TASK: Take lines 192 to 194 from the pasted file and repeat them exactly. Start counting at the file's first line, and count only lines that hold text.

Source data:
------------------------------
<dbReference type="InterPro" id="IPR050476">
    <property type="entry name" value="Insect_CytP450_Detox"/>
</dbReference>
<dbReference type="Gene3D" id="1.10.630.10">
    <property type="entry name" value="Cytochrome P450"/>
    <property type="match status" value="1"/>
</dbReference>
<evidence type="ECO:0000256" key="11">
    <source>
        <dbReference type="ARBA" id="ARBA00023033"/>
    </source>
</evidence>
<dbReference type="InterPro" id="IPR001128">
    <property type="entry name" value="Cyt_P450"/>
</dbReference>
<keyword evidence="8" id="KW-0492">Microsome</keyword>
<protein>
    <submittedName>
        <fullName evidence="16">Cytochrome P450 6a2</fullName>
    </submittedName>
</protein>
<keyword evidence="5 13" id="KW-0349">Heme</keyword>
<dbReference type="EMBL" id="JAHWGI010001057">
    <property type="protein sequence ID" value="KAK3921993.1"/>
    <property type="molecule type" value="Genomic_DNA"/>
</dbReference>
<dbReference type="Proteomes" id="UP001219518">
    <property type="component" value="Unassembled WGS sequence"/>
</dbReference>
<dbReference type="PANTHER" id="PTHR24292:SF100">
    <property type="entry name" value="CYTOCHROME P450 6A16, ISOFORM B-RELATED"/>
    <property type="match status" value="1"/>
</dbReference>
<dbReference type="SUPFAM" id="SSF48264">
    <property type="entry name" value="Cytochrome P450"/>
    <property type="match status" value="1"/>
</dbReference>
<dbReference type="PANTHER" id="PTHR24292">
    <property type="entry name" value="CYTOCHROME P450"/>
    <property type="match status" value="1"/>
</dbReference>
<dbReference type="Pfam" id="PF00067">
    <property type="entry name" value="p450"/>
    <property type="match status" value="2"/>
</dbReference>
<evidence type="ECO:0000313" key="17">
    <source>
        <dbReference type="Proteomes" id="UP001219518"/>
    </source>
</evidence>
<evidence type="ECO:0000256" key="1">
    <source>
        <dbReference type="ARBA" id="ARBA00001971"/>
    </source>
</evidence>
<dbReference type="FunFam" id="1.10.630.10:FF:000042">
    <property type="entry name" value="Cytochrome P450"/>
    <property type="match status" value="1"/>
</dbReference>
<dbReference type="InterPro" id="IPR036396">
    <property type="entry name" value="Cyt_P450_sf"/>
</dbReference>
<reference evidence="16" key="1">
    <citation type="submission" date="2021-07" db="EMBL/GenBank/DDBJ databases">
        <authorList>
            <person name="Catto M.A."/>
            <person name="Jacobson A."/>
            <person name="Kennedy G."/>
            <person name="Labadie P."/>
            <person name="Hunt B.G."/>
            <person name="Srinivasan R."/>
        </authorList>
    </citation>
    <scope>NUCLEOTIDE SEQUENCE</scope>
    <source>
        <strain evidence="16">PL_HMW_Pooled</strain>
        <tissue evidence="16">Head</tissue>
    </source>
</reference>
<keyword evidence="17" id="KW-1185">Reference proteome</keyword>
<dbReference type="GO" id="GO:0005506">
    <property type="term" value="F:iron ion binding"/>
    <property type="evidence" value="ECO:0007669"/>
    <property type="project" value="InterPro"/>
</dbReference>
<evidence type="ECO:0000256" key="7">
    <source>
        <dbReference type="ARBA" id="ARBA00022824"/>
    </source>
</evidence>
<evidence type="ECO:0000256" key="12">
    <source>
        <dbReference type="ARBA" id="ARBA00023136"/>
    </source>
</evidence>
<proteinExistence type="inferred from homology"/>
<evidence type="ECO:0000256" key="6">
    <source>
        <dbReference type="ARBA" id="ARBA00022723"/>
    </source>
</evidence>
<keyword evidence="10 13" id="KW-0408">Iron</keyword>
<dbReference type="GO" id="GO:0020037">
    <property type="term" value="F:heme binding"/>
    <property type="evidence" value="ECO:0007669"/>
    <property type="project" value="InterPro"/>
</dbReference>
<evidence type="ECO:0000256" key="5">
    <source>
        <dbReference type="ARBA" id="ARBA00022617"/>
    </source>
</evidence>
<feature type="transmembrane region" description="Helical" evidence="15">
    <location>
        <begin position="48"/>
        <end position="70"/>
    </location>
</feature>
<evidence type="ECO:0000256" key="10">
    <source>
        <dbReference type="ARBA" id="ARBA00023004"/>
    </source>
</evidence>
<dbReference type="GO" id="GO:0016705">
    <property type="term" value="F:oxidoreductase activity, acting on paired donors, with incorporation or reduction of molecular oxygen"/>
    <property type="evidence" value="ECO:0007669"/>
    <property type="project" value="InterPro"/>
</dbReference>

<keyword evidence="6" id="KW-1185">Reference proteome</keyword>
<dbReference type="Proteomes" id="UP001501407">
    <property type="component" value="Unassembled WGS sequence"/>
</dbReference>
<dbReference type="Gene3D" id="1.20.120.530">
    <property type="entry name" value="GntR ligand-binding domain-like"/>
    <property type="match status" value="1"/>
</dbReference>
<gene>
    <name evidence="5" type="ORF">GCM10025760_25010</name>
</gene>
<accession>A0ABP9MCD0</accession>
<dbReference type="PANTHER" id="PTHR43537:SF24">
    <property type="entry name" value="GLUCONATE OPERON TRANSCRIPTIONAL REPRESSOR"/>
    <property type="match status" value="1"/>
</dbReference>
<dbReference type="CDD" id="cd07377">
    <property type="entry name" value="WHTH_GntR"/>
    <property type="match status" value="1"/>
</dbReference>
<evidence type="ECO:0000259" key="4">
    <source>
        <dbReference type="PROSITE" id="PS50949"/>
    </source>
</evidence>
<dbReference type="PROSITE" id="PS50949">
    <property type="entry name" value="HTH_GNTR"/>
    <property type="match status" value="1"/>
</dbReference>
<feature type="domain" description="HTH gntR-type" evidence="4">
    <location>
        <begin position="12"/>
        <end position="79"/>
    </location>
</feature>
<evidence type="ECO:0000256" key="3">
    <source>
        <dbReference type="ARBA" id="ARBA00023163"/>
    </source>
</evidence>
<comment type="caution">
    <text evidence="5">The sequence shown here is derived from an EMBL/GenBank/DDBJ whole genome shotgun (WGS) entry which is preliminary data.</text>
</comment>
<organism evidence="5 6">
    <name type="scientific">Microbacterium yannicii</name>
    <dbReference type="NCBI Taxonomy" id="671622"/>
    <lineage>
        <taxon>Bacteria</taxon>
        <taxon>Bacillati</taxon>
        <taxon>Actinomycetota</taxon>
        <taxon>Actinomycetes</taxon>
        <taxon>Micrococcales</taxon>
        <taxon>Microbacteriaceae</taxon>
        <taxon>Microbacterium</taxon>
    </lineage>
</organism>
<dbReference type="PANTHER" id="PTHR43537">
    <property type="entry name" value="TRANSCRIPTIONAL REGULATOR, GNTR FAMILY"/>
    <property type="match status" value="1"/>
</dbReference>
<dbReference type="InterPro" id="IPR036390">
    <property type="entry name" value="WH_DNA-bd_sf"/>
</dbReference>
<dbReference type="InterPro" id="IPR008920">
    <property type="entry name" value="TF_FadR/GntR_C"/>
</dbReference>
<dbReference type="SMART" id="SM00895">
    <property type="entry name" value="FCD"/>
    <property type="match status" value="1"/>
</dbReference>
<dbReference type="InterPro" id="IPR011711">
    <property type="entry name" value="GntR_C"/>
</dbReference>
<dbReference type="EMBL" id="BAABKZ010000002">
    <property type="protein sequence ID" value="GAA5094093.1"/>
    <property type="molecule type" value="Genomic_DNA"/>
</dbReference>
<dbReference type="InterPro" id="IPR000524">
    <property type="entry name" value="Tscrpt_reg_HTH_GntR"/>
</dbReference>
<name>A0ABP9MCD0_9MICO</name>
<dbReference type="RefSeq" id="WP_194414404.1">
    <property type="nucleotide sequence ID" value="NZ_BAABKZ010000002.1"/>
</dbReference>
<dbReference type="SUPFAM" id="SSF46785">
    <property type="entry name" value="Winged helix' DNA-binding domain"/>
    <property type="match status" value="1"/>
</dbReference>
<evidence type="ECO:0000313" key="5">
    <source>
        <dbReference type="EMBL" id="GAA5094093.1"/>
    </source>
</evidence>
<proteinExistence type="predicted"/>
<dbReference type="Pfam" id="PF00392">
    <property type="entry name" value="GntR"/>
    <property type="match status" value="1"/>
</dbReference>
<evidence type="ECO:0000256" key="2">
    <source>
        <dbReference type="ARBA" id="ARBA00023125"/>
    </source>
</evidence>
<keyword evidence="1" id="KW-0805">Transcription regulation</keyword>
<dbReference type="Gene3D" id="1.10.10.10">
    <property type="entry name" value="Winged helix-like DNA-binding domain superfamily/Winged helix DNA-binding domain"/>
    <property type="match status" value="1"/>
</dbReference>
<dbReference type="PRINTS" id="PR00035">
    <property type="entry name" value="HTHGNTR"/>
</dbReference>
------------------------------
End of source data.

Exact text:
<dbReference type="InterPro" id="IPR008920">
    <property type="entry name" value="TF_FadR/GntR_C"/>
</dbReference>